Year of Award


Document Type

Thesis - Campus Access Only

Degree Type

Master of Science (MS)

Degree Name

Resource Conservation

Department or School/College

College of Forestry and Conservation

Committee Chair

Cory Cleveland

Commitee Members

Andrew Wilcox, Mike Merigliano


available water content, biogeomorphology, grazing, green ash, Riparian, soil texture, upper Missouri River


University of Montana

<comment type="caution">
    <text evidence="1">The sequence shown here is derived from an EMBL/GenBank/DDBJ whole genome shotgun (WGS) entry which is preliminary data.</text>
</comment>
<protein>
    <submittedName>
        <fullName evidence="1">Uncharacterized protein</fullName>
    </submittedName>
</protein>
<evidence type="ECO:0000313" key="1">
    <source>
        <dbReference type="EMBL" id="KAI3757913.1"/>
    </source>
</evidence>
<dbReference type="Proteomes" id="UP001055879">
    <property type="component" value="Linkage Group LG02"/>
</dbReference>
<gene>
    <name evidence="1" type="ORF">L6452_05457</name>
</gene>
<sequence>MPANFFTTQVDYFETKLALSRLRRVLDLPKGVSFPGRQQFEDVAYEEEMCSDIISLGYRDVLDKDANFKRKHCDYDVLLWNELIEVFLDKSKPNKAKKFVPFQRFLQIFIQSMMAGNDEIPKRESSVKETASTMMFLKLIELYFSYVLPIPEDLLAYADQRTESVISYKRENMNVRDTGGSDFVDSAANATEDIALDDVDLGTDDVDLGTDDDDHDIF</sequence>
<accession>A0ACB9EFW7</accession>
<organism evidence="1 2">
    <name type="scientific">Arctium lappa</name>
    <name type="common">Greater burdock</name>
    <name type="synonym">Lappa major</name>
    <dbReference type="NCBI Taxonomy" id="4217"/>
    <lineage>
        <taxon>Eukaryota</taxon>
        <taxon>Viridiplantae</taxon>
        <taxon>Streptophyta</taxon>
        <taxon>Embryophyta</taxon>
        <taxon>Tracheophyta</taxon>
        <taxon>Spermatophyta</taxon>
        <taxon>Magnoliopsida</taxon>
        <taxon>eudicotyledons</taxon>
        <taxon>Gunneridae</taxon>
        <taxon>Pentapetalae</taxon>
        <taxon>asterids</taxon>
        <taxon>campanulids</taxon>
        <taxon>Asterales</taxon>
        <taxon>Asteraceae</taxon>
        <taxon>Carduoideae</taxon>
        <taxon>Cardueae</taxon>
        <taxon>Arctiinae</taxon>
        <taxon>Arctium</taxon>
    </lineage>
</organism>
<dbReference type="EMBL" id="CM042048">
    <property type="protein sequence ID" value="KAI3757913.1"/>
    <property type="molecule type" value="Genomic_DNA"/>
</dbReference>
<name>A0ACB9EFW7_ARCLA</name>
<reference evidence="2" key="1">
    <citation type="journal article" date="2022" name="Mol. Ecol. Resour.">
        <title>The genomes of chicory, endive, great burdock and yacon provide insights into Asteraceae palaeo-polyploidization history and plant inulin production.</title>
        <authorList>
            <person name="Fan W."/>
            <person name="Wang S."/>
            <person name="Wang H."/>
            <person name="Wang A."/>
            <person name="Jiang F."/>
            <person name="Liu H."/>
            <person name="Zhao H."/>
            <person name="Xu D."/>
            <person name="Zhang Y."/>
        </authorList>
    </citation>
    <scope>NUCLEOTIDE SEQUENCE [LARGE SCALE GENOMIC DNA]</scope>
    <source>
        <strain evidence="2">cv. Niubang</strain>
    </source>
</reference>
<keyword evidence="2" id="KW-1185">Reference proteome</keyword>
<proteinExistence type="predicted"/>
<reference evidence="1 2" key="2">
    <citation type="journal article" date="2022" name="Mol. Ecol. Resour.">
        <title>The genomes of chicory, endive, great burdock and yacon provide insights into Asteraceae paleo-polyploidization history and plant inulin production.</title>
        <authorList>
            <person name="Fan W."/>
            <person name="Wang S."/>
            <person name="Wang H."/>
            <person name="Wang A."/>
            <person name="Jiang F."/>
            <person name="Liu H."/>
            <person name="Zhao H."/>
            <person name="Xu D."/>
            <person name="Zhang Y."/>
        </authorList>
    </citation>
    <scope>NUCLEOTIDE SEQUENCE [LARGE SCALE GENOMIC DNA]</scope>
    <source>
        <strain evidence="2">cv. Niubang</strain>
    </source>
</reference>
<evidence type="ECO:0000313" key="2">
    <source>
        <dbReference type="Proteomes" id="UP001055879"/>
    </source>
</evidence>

The spatial extent of riparian areas has been reduced by an estimated 80% since Euro-American settlement. This decline has occurred due to many factors, such as grazing, deforestation, urbanization, invasive plants, pollution, and altered flow regimes. While most riparian research and management has focused on early seral species such as cottonwoods and willows, other woody species, including green ash, box-elder, chokecherry, serviceberry, currant, and red-osier dogwood, also provide important structure and diversity to riparian forests. These species, called late-seral woody species, are typically less prominent than other tree and shrub species in western riparian forests. Recent studies suggest that along the Missouri River in central Montana late-seral woody species distribution is more limited than expected given their prominence in other areas, such as stream sides in eastern Montana. The objectives of this study were to determine whether late-seral woody species abundance is related to grazing intensity, and to assess differences in site conditions that could explain the abundance of late-seral species across a variety of sites. These objectives were examined through a community analysis comparing environmental factors relating to water availability and grazing use, past and present, across a gradient of species composition. These analyses revealed three dominant environmental influences on late-seral species presence and abundance: elevation above the river, geomorphic landform, and soil texture. Late-seral species were most often found at low elevations within the bottomlands and in floodplain channels. Calculated available water content was similar across vegetation types, which was unexpected. Differences in present grazing use were not detected across changing species composition, though historic records did show dramatic increases in cattle numbers in Montana through the 1970’s with only slight declines since this time. These findings, regarding both grazing and environmental variables, could be important for the restoration of late-seral species. If management and restoration of these important riparian species is to take place, understanding the current limitations to their distribution is imperative.

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